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Let The Legend Of Korra Stand Alone

Image via Nickelodeon

We’ve told you how we feel about Avatar: The Last Airbender. It’s easily the best show on Netflix. Then on August 14, three months after everyone binged Avatar, Netflix dropped the series’ sequel: The Legend of Korra (TLOK). Fans rushed to binge TLOK, hungry for the continuation of their beloved universe. Yet many found their expectations unmet, quickly bashing the show. . . 

Look: The Legend of Korra is not Avatar: The Last Airbender. 

Even though both shows take place in the same universe, their premises are virtually nothing alike.   

In Avatar, Aang is a 12-year-old air nomad boy who needs to master the elements. In TLOK, our titular Avatar begins the series at 17 years old, having grown up in isolation training to be the Avatar. 

Time is a major, often forgotten, differing facet of these series. In Avatar, audiences majorly follow storylines revolving around kids and teenagers. From the start of TLOK the characters are older, more mature. Audiences begin TLOK watching young adults already beyond the point of bridging adolescence. 

In Avatar, we watch Aang learn how to be the Avatar when all he wants is to be a kid. Korra, however, has to learn how to be a person in addition to being the Avatar, which is increasingly difficult in a technologically developing world uncertain of its need for an Avatar. Throughout the series, Korra is forced to discover her selfhood apart from her Avatar path as each season introduces Korra to a new “villain.” 

Only these villains . . . well, they’re not traditional villains. Avatar creators Michael Dante DiMartino and Bryan Konietzko are famous for their ability to humanize all characters no matter the situation. In TLOK audiences see the trials of each season’s villain fighting for a better world, versus Avatar where the series’ looming villain, fire lord Ozai, is more simply a power hungry dictator.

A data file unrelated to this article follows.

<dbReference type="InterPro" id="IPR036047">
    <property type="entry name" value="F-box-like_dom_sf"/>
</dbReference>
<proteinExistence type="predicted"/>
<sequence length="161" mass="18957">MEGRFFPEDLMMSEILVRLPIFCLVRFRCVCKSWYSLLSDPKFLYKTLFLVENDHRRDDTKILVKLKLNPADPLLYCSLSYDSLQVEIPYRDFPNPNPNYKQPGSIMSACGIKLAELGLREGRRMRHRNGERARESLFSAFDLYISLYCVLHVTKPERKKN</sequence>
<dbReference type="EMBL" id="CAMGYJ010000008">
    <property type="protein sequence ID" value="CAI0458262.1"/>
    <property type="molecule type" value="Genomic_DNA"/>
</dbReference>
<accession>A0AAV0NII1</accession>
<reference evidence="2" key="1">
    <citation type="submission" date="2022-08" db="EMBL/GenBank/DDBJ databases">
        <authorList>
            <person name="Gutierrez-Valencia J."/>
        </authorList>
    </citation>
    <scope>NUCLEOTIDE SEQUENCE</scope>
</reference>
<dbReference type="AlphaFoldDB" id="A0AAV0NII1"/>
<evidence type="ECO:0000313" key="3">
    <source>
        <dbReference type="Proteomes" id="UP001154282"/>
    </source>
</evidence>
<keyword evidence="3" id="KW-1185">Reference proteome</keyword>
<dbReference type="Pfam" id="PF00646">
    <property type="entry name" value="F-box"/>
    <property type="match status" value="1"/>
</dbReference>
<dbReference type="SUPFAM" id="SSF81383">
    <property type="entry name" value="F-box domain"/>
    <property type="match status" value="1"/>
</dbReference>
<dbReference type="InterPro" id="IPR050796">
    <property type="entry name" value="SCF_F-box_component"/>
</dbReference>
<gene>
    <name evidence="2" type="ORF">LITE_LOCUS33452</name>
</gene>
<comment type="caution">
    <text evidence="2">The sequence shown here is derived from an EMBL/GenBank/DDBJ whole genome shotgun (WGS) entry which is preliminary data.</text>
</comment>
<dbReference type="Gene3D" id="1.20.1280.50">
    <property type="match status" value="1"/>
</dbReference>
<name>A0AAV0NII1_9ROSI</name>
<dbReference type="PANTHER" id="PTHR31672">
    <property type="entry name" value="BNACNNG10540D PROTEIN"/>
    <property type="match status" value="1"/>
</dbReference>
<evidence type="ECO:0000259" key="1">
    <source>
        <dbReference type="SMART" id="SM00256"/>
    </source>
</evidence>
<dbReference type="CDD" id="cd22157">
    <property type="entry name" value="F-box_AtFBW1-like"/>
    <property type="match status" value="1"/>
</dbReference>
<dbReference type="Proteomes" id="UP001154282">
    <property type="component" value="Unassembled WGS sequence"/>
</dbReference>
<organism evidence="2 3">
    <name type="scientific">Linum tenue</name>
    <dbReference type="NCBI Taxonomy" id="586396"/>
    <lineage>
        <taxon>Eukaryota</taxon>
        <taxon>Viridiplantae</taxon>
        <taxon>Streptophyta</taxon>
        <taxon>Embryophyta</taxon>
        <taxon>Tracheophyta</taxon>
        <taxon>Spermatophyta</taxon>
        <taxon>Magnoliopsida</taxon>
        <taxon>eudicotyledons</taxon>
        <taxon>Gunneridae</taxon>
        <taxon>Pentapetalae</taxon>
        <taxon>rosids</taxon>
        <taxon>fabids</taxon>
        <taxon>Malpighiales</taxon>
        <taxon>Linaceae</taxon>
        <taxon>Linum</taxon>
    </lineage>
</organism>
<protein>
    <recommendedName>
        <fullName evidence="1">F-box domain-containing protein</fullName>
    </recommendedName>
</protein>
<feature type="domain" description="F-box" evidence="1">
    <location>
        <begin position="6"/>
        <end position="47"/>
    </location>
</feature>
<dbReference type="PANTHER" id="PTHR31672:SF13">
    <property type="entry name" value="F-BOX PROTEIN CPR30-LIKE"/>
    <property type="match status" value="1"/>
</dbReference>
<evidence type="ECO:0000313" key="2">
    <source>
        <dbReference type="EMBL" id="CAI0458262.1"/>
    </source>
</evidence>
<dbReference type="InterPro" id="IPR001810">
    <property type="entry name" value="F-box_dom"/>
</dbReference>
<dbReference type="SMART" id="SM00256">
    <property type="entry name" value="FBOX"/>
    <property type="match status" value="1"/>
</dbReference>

That being said, TLOK is much more heavily plot driven than its predecessor. Avatar takes the liberty of dedicating entire episodes to character exploration: “Zuko Alone” or  “The Tales of Ba Sing Se.” TLOK runs on its racing plot, taking few momentary split-second breathers throughout the series — which may either feel odd or oddly make sense given each series’ differing lengths of time passage. Avatar spans one year; TLOK spans 5 years. Again, time is a major differing facet of these series.

At the end of the day, these two series are not meant to be compared — and that’s why I ironically needed to compare them here. Though they exist in the same universe, they are separate entities. To watch TLOK expecting Avatar is to do both series grave injustices.

And as for the micro-aggressive hate Korra receives for being a female Avatar. . . don’t get me started. That’s an entirely separate conversation.

  • Question of

    Did you like The Legend Of Korra?

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  • Question of

    Do you want an article discussing TLOK sexist critiques?

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Written by Nina Slowinski

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